Selling your Business to Private Equity Groups (PEG)
If you are selling your business, it’s important to know that right now private equity groups (PEGs) have significant un-invested capital available. They’re actively pursuing new investments in small and middle market companies. This sophisticated buyer is becoming an important strategic buyer to a business owner looking to sell, and business sellers should be aware of the more complex approach of a PEG — along with their unique characteristics.
Selling your business to a private equity group (PEG) can be a wise exit strategy for a business owner who is looking to get substantial liquidity out of the company but wants to retain some operational control.
Review the following for ideas on how to best position your business for sale to a PEG.
The Seller’s Expectations When a Private Equity Company Shows Interest in Buying Your Company
Sacramento business advisor Andrew Rogerson says that you should expect to “pull your socks up” and deliver the details that they’ll request. Typically, PEGs will ask for an 80% stake in your company, with you keeping the remainder. In addition to continuing to be involved with the business, when the PEG is selling your business five to seven years down the road (which is what they will typically do), your 20% share will be worth significantly more… maybe even worth as much as what the PEG originally paid. This second sale is known as getting “a second bite from the apple.”
After an initial meeting, the PEG will request some preliminary financial and operational information. Be certain that they sign a nondisclosure agreement prior to delivering the information. After the PEG reviews your business information, and the they like the numbers, they’ll present you with a letter of intent (LOI), which is a nonbinding offer. The LOI is based on the investment value of your company. This is typically factored as an industry-standard multiple of the adjusted EBITDA, or free cash flow. Remember that this figure will be less than what’s known as the “synergy value,” which is the price that a competitor or strategic buyer in a related industry might be willing to pay—that’s going to be the price the PEG will want for your company when they sell it in the future.
Be Prepared for Private Equity-Style Due Diligence
Due diligence with a PEG can be much more exhaustive that a typical sale because private equity groups want to be as knowledgeable as possible about the company in which they’re investing.
Private equity groups and their advisors will want to review every nook and cranny of your business…they’ll want to use any negative detail they discover as leverage in the negotiations for a reduction in the purchase price stated in the LOI. Be prepared.
This scorched earth due diligence can result in distracting you and your managers for a substantial amount of time. It could lead to your business falling off, further reducing the price of the deal. Or it could cause the entire sale to be scrapped. To avoid this prospect, you need to engage a business transaction expert like Andrew to take charge of the due-diligence process. This will help you even the field with a PEG that has a host of staff to do this work.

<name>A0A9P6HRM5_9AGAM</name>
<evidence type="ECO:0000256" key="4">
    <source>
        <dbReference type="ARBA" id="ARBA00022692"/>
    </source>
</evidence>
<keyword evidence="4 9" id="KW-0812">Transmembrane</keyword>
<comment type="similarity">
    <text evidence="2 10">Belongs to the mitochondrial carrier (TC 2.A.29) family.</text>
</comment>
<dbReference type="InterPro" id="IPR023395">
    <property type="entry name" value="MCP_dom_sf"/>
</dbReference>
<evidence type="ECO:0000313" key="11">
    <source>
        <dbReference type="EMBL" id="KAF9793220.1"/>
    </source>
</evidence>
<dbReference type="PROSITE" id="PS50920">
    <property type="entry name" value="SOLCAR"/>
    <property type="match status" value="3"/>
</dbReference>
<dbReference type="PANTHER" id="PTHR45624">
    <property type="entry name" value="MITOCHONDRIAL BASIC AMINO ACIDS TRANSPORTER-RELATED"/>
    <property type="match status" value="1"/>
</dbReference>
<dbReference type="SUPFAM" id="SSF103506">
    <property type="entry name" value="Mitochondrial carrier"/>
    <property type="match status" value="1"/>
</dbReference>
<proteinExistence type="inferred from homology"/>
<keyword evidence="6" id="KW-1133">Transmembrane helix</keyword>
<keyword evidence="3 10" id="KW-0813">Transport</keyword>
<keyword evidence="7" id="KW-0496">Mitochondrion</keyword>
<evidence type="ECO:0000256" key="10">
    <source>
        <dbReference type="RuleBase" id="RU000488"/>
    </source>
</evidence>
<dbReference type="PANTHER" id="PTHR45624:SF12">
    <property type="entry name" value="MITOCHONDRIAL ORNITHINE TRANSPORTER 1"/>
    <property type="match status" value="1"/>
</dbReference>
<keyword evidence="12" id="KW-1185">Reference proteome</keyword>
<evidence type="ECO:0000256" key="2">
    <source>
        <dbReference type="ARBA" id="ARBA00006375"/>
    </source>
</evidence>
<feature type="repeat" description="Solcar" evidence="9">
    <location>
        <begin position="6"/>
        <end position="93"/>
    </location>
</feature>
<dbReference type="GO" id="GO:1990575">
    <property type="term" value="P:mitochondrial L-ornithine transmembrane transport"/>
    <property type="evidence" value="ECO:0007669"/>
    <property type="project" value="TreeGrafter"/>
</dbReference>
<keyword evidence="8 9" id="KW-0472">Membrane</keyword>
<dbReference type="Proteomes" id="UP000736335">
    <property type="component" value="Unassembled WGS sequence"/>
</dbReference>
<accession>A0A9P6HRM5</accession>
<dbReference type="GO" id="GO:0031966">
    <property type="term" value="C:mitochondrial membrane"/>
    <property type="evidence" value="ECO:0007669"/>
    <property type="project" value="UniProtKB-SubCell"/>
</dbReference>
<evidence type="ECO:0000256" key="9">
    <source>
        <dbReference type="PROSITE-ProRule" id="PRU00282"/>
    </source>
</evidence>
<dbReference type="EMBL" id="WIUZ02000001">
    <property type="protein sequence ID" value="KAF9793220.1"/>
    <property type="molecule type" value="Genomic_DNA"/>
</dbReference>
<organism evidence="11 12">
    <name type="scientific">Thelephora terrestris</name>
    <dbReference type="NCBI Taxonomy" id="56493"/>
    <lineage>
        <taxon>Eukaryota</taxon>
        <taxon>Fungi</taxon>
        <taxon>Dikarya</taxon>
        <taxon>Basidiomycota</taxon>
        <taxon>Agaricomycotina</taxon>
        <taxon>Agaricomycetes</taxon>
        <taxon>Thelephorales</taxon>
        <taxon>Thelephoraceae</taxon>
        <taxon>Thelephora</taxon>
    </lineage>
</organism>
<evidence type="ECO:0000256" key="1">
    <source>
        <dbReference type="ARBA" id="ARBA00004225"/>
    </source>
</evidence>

It’s also a good idea for a seller to perform due diligence on their potential PEG purchasers. This should include understanding the value they will bring in addition to their capital. Check on their operating resources, historical performance, and other investments. Also, see if they have other partners with successful experiences working with the PEG.
In addition, consider whether the PEG is a real financial sponsor or “strategic” investor. Private equity groups acquire businesses as new investments or add-ons to current investments. You should understand a PEG’s reasoning for buying your business because this frequently will impact the terms the PEG wants in the transaction framework. If a PEG is buying your business as an add-on to one of its current portfolio companies, it’s more like a strategic buyer and will most likely have a different approach from a PEG acquiring the business solely as a new investment.
A PEG investing in a new platform can bring challenges to the transaction process. Likewise, bank financing may add another hurdle of complexity and scrutiny for a transaction. As a seller, you and your business advisor need to have a grasp of the approvals a PEG will need to close a deal, conditions (e.g., investment committee approval) are contingent for closing the deal, and the expectations for diligence and the timetable.
The Seller’s Expectations after a Sale to a Private Equity Company
Typically, a PEG will offer the seller an employment contract to remain in a management position, usually tied to the PEG’s performance expectations. Because PEGs pay for their acquisitions with highly-leveraged secured bank loans or unsecured financing, they’ll put these debts on the company’s balance sheet. Along with management fees, this debt puts some heavy pressure on profitability and cash flow.
Your business will sell for much more to a PEG with experienced help, which Andrew Rogerson is happy to provide. To discuss issues with selling a business in the Sacramento area, please visit our website and choose from the drop-down menu the information you’d like.
For more immediate help, please send an email to Andrew or call him at (916) 570-2674.